Vineyards of En-Gedi | Homiletic Explorations into Communion, community, and evangelization
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  • The practical spirituality and ministry implied in the I Corinthians 5 reading is too much to pass up; the gospel story of the prodigal son provides a concrete example of what Paul is talking about for the Church. Reconciliation shows itself in the qualities of justice, joy, thanksgiving, humility, and wisdom. The joy in this Laeta...

  • Lent means to transform us into conformity with Christ in the flesh and in the resurrection. So the Lenten sojourner witnesses the transfiguration of Christ, and thus is enabled to enter into a deeper understanding of th Paschal Mystery for one’s self. Thus, a significant milestone in the Lenten walk with Jesus is attained. Lent ...

  • Human life is frail, given to the distractions of the world and subject to the whim of bad luck and needing to be set free from the oppression of the world’s domination. God appears to Moses and in the person of Jesus Christ to save us from slavery to sin and to accompany us in mercy on our own journey to Jerusalem. The readings ...

  • The gospel story is so well known and so many readers get fixated on whatever Jesus mysteriously wrote in the dust of the Temple pavement. Sometimes the main message of the personal encounter with Jesus is missed, but perhaps this is the binding link for the readings. If anything, the highlights of the Philippians reading are key t...

  • The readings challenge us to think about the dynamics and psychology of sin from the view of these ancient texts. Recognition of the truth of the human condition and authentic honesty about ourselves will result in an increase of yearning for Jesus. Sin is never comfortable to discuss, and yet it should not be in a “hell fire and...

  • The Ash Wednesday proclamation focused on prayer, fasting, and almsgiving, each the opposite of money, power, and fame. The gospel makes us consider the ways of the world as opposed to the ways of God. All God’s blessings belong to God; we return our money, power, fame and we praise God alone. How do these readings mature us in o...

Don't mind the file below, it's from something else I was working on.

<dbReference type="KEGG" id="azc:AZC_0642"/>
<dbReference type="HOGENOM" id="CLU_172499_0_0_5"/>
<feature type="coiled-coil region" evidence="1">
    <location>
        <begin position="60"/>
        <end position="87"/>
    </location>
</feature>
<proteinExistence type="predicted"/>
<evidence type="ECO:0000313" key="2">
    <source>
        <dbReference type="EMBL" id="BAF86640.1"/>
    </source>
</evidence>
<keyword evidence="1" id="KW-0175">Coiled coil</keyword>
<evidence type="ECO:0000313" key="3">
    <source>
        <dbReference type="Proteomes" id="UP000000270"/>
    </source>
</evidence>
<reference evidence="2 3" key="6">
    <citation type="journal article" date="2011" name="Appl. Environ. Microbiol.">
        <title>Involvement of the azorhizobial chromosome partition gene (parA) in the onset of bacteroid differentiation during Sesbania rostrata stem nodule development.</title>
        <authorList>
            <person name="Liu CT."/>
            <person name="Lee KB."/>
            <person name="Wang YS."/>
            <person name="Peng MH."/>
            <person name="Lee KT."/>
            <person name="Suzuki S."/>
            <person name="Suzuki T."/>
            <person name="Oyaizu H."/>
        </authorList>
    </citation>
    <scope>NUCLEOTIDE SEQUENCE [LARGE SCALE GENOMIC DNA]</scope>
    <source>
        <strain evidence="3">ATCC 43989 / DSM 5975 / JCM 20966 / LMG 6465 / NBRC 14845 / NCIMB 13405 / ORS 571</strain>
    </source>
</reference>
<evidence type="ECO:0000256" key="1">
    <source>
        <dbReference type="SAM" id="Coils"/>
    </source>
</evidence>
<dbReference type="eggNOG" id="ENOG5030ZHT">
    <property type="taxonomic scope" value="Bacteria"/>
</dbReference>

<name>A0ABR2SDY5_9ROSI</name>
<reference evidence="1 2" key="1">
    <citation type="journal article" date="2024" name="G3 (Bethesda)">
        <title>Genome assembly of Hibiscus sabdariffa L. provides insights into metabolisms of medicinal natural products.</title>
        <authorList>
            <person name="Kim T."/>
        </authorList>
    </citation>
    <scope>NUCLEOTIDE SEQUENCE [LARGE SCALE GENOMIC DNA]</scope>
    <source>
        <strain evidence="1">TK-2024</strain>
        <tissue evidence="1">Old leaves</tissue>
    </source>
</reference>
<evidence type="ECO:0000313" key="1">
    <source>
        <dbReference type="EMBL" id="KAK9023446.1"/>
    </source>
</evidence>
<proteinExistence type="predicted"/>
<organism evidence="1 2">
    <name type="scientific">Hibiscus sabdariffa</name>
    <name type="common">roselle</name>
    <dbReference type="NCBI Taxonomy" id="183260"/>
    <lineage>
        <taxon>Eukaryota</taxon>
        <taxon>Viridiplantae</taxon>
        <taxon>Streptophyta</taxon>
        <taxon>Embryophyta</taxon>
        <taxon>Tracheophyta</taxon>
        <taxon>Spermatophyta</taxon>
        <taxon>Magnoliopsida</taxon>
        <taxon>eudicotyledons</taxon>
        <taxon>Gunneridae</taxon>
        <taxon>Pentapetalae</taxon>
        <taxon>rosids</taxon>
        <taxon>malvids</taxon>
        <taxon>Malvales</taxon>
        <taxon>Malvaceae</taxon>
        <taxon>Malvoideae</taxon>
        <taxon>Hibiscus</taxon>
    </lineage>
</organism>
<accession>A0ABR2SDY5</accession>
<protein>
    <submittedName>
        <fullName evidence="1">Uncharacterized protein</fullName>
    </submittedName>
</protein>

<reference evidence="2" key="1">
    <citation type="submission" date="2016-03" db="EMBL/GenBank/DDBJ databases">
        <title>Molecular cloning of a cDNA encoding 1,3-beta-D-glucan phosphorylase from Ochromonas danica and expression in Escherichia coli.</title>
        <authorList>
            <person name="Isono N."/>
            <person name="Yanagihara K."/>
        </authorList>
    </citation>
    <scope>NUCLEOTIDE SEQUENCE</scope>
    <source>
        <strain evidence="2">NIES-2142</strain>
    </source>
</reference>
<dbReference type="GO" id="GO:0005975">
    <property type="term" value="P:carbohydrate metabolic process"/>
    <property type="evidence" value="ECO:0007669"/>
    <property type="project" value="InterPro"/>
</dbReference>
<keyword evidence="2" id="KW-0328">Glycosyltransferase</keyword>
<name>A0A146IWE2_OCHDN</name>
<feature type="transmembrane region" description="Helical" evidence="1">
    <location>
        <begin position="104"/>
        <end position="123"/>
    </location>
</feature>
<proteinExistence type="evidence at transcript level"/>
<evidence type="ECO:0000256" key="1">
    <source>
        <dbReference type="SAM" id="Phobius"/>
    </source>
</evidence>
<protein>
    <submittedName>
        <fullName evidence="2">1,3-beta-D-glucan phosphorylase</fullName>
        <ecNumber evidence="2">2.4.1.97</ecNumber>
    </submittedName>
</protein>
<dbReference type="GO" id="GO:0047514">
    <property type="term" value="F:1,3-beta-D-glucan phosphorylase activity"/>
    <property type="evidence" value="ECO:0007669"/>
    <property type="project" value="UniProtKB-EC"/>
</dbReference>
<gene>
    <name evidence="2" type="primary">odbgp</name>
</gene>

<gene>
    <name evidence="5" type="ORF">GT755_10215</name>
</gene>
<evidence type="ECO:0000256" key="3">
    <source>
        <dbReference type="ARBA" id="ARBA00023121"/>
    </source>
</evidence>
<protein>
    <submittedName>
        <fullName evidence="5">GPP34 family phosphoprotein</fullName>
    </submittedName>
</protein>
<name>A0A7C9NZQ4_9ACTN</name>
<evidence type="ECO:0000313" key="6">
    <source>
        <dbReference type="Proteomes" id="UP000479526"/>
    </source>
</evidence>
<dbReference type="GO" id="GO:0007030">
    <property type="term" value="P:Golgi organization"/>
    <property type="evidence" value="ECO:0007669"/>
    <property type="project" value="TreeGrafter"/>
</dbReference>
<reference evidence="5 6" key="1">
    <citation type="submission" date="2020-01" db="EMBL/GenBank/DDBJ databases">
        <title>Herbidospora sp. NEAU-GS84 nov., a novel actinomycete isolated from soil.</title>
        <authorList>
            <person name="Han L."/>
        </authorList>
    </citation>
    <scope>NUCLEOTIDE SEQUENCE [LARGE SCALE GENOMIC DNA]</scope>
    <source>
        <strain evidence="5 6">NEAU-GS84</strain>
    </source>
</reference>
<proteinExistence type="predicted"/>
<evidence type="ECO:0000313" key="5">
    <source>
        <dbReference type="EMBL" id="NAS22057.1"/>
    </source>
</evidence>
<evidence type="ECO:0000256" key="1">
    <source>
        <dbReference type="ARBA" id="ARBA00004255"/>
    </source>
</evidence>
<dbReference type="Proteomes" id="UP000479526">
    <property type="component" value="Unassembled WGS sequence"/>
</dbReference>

• Lectionary CatechesisFr. Alan Hartway, CPPS Guardian Angels Parish in Mead, CO Thus Lent begins. God desires conversion of heart; our Lenten practices are directed to that goal or end. At the same time, the three penances commended by Jesus are done for others who have less than we have ourselves; at any angle, penance has som...

  • The anointed one, foretold in Cyrus according to Isaiah, and fulfilled in Jesus Christ comes to save us through the trial of baptism, death to sin and an assent to God’s grace in the resurrection. The readings are about lamentation for the effects of sin; this is what Pope Francis means by a renewal of compunction, the gift of te...

Homiletics Notes / 10.06.2019

Trinity Sunday coming this next weekend make me think -- doctrine. The first reading fro Proverbs connects the Spirit with a figure named Wisdom. oAlthough the passage does not say so specifically in the English translation, the grammatical gender of the Hebrew word, הוכמה, is feminine for wisdom. Here in this passage, she speaks to us. She is 'the beginning of His ways." (vs. 12) She describes herself as "poured forth" and "brought forth", two unusual expressions for beginnings. This implies a "from" origination and pre-existence of and from God. Her origination is "before all else". In the passage, Wisdom's presence is essential to the creation of all that is, because Wisdom is orderly, which in turn is a comforting thing to know about the created world -- it is orderly! And that it coheres, meaning all of one piece. There are obvious environment themes here about the shattering of this environmental cohesion which we humans have created in our disorderliness. Note the three qualities she ascribes to herself: God's craftsman, taking delight, and playing (repeated twice). These are themes buried in the encyclical "Laudato 'Si." We all have experiences of craftsmanship, delight, and playfulness. It is hard for us Americans to get that Wisdom is playful! Hence the abundance of all the critters which delight God by their very being. ...